2020 Virtual Annual Conference Session: Schedule, links to worship services, helpful documents & videos

Stay safe online, beware of scams


(Wespath) During this pandemic, there are many examples of people coming together to help each other. This crisis is shining a bright light on front-line heroes—the medical workers and other essential workers caring for us, staffing our stores and delivering goods to those unable to leave their homes. 

Unfortunately, there are also villains in our story—those who prey on others, using the pandemic to their advantage. Today, we are focused on things you can do to prevent being taken advantage of by email scams and phishing attempts.

The Federal Trade Commission, the U.S. Food & Drug Administration and the Centers for Disease Control (CDC) have posted warnings about a number of scams designed to access personal information. This information can be used for identity theft, to gain access to bank and credit card accounts, or to release a virus that attempts to steal information from your computer. Details about some reported scams are provided here:

COVID-19 Payment Scam
How it Works—Stimulus payments related to COVID-19 began to be sent in March. Individuals have reported being contacted by scammers claiming to be from the federal government and asking to verify personal information or bank account details in order to "release" these funds.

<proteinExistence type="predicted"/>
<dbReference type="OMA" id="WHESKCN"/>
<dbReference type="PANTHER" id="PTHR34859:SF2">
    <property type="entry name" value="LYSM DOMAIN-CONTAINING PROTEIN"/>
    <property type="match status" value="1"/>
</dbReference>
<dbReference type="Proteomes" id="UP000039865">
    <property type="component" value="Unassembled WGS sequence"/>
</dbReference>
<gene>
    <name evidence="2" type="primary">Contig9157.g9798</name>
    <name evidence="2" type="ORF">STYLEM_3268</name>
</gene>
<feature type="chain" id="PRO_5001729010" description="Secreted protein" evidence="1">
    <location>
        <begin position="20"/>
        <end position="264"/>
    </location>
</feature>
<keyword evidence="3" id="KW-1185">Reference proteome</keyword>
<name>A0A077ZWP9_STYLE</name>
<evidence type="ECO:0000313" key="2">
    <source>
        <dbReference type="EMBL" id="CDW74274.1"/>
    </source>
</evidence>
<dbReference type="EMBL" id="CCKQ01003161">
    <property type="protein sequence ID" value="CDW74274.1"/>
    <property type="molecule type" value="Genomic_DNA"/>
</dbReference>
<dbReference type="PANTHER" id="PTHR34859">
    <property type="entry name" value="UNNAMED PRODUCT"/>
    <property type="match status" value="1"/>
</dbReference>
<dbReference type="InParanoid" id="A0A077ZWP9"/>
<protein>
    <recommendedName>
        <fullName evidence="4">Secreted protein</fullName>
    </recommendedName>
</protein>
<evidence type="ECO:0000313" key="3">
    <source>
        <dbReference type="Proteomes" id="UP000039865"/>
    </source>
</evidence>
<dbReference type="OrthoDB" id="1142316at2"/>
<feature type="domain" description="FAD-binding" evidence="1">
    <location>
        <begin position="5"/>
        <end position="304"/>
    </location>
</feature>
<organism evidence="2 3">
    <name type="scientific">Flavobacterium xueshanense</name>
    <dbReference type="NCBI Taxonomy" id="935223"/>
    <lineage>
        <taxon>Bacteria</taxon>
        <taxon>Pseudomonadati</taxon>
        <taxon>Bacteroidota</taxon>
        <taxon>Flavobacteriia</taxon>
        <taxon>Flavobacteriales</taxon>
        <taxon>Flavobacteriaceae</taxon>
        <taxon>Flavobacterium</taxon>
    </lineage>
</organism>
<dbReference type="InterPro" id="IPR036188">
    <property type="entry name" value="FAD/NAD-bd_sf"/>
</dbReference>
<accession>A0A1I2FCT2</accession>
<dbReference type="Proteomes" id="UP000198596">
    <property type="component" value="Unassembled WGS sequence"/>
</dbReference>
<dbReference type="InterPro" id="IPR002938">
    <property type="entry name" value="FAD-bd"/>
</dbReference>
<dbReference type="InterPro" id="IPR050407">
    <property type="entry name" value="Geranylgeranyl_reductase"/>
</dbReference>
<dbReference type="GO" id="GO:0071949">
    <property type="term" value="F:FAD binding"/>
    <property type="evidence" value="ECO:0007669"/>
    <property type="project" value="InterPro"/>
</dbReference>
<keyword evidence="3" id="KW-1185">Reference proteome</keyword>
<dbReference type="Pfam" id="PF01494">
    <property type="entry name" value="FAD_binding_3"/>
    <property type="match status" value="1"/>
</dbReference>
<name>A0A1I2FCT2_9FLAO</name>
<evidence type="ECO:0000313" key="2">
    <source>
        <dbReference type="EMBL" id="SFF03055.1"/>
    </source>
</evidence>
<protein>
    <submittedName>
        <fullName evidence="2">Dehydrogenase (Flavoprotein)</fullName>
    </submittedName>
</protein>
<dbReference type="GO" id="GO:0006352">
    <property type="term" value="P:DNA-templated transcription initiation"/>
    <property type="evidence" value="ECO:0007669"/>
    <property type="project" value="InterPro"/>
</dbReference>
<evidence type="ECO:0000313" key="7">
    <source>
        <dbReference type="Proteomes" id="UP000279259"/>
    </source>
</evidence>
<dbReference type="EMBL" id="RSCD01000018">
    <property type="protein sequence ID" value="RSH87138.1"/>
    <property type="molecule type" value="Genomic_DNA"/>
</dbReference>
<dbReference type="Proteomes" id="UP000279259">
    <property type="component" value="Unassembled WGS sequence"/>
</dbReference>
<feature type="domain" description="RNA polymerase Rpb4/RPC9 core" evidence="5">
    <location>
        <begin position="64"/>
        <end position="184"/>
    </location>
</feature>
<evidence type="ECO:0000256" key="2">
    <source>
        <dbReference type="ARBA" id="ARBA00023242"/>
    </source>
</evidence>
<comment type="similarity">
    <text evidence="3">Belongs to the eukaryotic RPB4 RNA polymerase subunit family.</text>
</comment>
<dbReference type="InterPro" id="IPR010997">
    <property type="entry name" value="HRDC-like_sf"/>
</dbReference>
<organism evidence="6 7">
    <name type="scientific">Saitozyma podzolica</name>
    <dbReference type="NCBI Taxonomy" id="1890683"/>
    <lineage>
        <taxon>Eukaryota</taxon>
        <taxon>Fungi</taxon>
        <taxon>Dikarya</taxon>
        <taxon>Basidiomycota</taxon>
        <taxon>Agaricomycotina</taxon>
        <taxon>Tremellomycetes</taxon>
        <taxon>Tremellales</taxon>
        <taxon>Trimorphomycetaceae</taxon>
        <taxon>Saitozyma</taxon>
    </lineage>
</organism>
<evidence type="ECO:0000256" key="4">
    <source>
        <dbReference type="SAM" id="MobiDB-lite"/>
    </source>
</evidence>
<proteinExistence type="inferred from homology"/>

Protect Yourself—No one will contact you to verify your information. The Treasury Department expects most people to receive their payments via direct deposit based on information in prior year tax filings. If you have questions about your stimulus payment, visit the IRS Get My Payment tool. DO NOT respond to any emails on this topic.

Donation Request Scam
How it Works—Individuals have reported receiving emails claiming to be from the CDC or World Health Organization (WHO) requesting donations.

Protect Yourself—Do your homework when it comes to donations. Never donate in cash, by gift card, or by wiring money. Don’t click on links from sources you don’t know. For information, visit sites like coronavirus.gov and usa.gov/coronavirus or go directly to the website of the organization you’d like to support.

Fake Product Scams
How it Works—Individuals have reported receiving emails with websites offering access to unapproved products to prevent or treat COVID-19, such as test kits and vaccinations.

Protect Yourself—There are no products proven to treat or prevent COVID-19 at this time. Be wary of ads for test kits. Most advertised online have not been approved by the FDA, and may not be accurate. The FDA has approved one home test kit, but it requires a doctor’s order. If you believe you need a COVID-19 test, please contact your medical provider directly.

If you think you've been a victim of a coronavirus scam, contact law enforcement or go to https://www.fcc.gov/covid-scams.

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